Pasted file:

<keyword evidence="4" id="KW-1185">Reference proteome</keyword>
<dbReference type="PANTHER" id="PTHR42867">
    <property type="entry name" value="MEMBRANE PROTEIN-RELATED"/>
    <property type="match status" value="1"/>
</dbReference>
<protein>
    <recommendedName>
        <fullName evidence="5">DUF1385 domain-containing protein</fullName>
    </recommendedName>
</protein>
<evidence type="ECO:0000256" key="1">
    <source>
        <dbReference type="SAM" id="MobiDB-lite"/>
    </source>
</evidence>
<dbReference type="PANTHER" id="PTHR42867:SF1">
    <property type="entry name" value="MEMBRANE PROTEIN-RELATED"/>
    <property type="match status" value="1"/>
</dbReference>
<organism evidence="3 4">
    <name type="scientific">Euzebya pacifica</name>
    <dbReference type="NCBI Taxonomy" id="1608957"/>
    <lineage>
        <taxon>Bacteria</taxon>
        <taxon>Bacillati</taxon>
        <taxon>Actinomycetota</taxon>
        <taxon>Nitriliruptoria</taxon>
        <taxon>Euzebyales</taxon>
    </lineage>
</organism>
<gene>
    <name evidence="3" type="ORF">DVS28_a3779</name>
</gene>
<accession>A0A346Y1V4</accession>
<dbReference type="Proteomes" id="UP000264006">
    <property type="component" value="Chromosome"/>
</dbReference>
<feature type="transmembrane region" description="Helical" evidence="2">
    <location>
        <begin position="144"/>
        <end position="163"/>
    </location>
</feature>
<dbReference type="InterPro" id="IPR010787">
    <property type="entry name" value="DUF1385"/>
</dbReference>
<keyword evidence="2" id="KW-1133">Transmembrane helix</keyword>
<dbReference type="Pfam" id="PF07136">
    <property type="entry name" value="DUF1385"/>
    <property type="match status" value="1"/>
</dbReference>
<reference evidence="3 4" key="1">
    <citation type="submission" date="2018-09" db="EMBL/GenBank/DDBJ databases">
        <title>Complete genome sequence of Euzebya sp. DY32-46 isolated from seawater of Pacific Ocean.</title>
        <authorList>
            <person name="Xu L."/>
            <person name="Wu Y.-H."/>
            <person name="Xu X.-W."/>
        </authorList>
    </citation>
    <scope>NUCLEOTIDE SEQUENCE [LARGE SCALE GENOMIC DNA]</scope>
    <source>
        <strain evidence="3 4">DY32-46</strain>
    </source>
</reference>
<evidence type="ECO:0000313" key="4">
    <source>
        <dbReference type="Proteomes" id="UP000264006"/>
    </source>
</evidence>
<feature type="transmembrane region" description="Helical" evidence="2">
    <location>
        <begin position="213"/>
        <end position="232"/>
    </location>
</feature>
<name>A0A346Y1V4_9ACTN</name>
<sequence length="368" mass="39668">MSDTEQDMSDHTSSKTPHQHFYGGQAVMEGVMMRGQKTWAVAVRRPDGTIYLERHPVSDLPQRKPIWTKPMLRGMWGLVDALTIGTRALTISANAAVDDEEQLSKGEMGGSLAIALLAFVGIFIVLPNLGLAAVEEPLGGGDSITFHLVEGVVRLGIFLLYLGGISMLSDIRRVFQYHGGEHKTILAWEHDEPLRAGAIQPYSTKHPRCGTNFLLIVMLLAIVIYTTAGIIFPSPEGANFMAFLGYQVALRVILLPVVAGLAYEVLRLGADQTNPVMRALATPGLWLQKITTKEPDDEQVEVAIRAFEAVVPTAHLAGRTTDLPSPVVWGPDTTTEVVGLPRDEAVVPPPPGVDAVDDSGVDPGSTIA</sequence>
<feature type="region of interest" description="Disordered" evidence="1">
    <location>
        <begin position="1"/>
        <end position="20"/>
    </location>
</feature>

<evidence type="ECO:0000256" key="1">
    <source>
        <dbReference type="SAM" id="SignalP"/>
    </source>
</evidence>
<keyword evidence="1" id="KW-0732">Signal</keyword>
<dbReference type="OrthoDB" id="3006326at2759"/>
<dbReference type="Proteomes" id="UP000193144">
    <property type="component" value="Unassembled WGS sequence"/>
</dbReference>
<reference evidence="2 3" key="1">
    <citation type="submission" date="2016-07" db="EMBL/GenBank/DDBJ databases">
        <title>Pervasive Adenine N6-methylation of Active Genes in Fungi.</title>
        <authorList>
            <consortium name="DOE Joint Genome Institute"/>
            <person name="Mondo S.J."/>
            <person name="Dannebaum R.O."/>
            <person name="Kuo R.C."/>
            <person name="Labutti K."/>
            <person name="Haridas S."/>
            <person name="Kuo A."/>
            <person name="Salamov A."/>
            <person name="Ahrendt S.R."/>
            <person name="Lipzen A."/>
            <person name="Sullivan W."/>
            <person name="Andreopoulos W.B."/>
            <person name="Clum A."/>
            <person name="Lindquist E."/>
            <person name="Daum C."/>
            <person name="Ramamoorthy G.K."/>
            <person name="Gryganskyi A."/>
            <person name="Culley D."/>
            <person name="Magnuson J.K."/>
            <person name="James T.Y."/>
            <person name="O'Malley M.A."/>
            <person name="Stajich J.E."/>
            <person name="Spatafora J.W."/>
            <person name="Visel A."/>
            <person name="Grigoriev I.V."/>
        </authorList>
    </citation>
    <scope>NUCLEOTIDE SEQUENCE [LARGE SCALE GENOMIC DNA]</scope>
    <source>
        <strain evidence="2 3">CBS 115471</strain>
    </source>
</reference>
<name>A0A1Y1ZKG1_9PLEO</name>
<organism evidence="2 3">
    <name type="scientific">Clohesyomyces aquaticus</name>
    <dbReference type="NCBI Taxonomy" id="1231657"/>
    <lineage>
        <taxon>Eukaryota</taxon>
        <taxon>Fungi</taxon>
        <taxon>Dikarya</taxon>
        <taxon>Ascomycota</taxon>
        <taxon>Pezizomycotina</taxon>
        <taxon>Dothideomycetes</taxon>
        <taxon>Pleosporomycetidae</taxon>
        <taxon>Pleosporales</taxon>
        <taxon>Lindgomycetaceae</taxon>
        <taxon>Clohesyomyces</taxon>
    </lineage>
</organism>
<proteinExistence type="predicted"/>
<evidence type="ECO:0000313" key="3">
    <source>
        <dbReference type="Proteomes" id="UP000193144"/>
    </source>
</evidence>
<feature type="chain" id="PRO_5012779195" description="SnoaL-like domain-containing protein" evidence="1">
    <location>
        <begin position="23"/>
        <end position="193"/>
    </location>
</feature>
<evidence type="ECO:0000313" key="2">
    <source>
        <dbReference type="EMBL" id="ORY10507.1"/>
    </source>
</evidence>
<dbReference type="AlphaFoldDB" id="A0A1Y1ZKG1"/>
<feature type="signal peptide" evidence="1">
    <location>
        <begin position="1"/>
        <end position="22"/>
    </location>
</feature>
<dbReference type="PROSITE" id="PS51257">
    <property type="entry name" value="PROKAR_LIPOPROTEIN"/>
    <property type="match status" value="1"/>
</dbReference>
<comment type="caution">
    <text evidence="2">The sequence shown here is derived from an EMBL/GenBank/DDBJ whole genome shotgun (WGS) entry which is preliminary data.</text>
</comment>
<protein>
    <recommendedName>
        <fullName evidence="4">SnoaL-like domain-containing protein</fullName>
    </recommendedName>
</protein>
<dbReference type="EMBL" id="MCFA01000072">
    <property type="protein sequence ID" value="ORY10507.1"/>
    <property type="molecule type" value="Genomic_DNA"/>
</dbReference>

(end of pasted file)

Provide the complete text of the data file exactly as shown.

<keyword evidence="4" id="KW-1185">Reference proteome</keyword>
<dbReference type="PANTHER" id="PTHR42867">
    <property type="entry name" value="MEMBRANE PROTEIN-RELATED"/>
    <property type="match status" value="1"/>
</dbReference>
<protein>
    <recommendedName>
        <fullName evidence="5">DUF1385 domain-containing protein</fullName>
    </recommendedName>
</protein>
<evidence type="ECO:0000256" key="1">
    <source>
        <dbReference type="SAM" id="MobiDB-lite"/>
    </source>
</evidence>
<dbReference type="PANTHER" id="PTHR42867:SF1">
    <property type="entry name" value="MEMBRANE PROTEIN-RELATED"/>
    <property type="match status" value="1"/>
</dbReference>
<organism evidence="3 4">
    <name type="scientific">Euzebya pacifica</name>
    <dbReference type="NCBI Taxonomy" id="1608957"/>
    <lineage>
        <taxon>Bacteria</taxon>
        <taxon>Bacillati</taxon>
        <taxon>Actinomycetota</taxon>
        <taxon>Nitriliruptoria</taxon>
        <taxon>Euzebyales</taxon>
    </lineage>
</organism>
<gene>
    <name evidence="3" type="ORF">DVS28_a3779</name>
</gene>
<accession>A0A346Y1V4</accession>
<dbReference type="Proteomes" id="UP000264006">
    <property type="component" value="Chromosome"/>
</dbReference>
<feature type="transmembrane region" description="Helical" evidence="2">
    <location>
        <begin position="144"/>
        <end position="163"/>
    </location>
</feature>
<dbReference type="InterPro" id="IPR010787">
    <property type="entry name" value="DUF1385"/>
</dbReference>
<keyword evidence="2" id="KW-1133">Transmembrane helix</keyword>
<dbReference type="Pfam" id="PF07136">
    <property type="entry name" value="DUF1385"/>
    <property type="match status" value="1"/>
</dbReference>
<reference evidence="3 4" key="1">
    <citation type="submission" date="2018-09" db="EMBL/GenBank/DDBJ databases">
        <title>Complete genome sequence of Euzebya sp. DY32-46 isolated from seawater of Pacific Ocean.</title>
        <authorList>
            <person name="Xu L."/>
            <person name="Wu Y.-H."/>
            <person name="Xu X.-W."/>
        </authorList>
    </citation>
    <scope>NUCLEOTIDE SEQUENCE [LARGE SCALE GENOMIC DNA]</scope>
    <source>
        <strain evidence="3 4">DY32-46</strain>
    </source>
</reference>
<evidence type="ECO:0000313" key="4">
    <source>
        <dbReference type="Proteomes" id="UP000264006"/>
    </source>
</evidence>
<feature type="transmembrane region" description="Helical" evidence="2">
    <location>
        <begin position="213"/>
        <end position="232"/>
    </location>
</feature>
<name>A0A346Y1V4_9ACTN</name>
<sequence length="368" mass="39668">MSDTEQDMSDHTSSKTPHQHFYGGQAVMEGVMMRGQKTWAVAVRRPDGTIYLERHPVSDLPQRKPIWTKPMLRGMWGLVDALTIGTRALTISANAAVDDEEQLSKGEMGGSLAIALLAFVGIFIVLPNLGLAAVEEPLGGGDSITFHLVEGVVRLGIFLLYLGGISMLSDIRRVFQYHGGEHKTILAWEHDEPLRAGAIQPYSTKHPRCGTNFLLIVMLLAIVIYTTAGIIFPSPEGANFMAFLGYQVALRVILLPVVAGLAYEVLRLGADQTNPVMRALATPGLWLQKITTKEPDDEQVEVAIRAFEAVVPTAHLAGRTTDLPSPVVWGPDTTTEVVGLPRDEAVVPPPPGVDAVDDSGVDPGSTIA</sequence>
<feature type="region of interest" description="Disordered" evidence="1">
    <location>
        <begin position="1"/>
        <end position="20"/>
    </location>
</feature>

<evidence type="ECO:0000256" key="1">
    <source>
        <dbReference type="SAM" id="SignalP"/>
    </source>
</evidence>
<keyword evidence="1" id="KW-0732">Signal</keyword>
<dbReference type="OrthoDB" id="3006326at2759"/>
<dbReference type="Proteomes" id="UP000193144">
    <property type="component" value="Unassembled WGS sequence"/>
</dbReference>
<reference evidence="2 3" key="1">
    <citation type="submission" date="2016-07" db="EMBL/GenBank/DDBJ databases">
        <title>Pervasive Adenine N6-methylation of Active Genes in Fungi.</title>
        <authorList>
            <consortium name="DOE Joint Genome Institute"/>
            <person name="Mondo S.J."/>
            <person name="Dannebaum R.O."/>
            <person name="Kuo R.C."/>
            <person name="Labutti K."/>
            <person name="Haridas S."/>
            <person name="Kuo A."/>
            <person name="Salamov A."/>
            <person name="Ahrendt S.R."/>
            <person name="Lipzen A."/>
            <person name="Sullivan W."/>
            <person name="Andreopoulos W.B."/>
            <person name="Clum A."/>
            <person name="Lindquist E."/>
            <person name="Daum C."/>
            <person name="Ramamoorthy G.K."/>
            <person name="Gryganskyi A."/>
            <person name="Culley D."/>
            <person name="Magnuson J.K."/>
            <person name="James T.Y."/>
            <person name="O'Malley M.A."/>
            <person name="Stajich J.E."/>
            <person name="Spatafora J.W."/>
            <person name="Visel A."/>
            <person name="Grigoriev I.V."/>
        </authorList>
    </citation>
    <scope>NUCLEOTIDE SEQUENCE [LARGE SCALE GENOMIC DNA]</scope>
    <source>
        <strain evidence="2 3">CBS 115471</strain>
    </source>
</reference>
<name>A0A1Y1ZKG1_9PLEO</name>
<organism evidence="2 3">
    <name type="scientific">Clohesyomyces aquaticus</name>
    <dbReference type="NCBI Taxonomy" id="1231657"/>
    <lineage>
        <taxon>Eukaryota</taxon>
        <taxon>Fungi</taxon>
        <taxon>Dikarya</taxon>
        <taxon>Ascomycota</taxon>
        <taxon>Pezizomycotina</taxon>
        <taxon>Dothideomycetes</taxon>
        <taxon>Pleosporomycetidae</taxon>
        <taxon>Pleosporales</taxon>
        <taxon>Lindgomycetaceae</taxon>
        <taxon>Clohesyomyces</taxon>
    </lineage>
</organism>
<proteinExistence type="predicted"/>
<evidence type="ECO:0000313" key="3">
    <source>
        <dbReference type="Proteomes" id="UP000193144"/>
    </source>
</evidence>
<feature type="chain" id="PRO_5012779195" description="SnoaL-like domain-containing protein" evidence="1">
    <location>
        <begin position="23"/>
        <end position="193"/>
    </location>
</feature>
<evidence type="ECO:0000313" key="2">
    <source>
        <dbReference type="EMBL" id="ORY10507.1"/>
    </source>
</evidence>
<dbReference type="AlphaFoldDB" id="A0A1Y1ZKG1"/>
<feature type="signal peptide" evidence="1">
    <location>
        <begin position="1"/>
        <end position="22"/>
    </location>
</feature>
<dbReference type="PROSITE" id="PS51257">
    <property type="entry name" value="PROKAR_LIPOPROTEIN"/>
    <property type="match status" value="1"/>
</dbReference>
<comment type="caution">
    <text evidence="2">The sequence shown here is derived from an EMBL/GenBank/DDBJ whole genome shotgun (WGS) entry which is preliminary data.</text>
</comment>
<protein>
    <recommendedName>
        <fullName evidence="4">SnoaL-like domain-containing protein</fullName>
    </recommendedName>
</protein>
<dbReference type="EMBL" id="MCFA01000072">
    <property type="protein sequence ID" value="ORY10507.1"/>
    <property type="molecule type" value="Genomic_DNA"/>
</dbReference>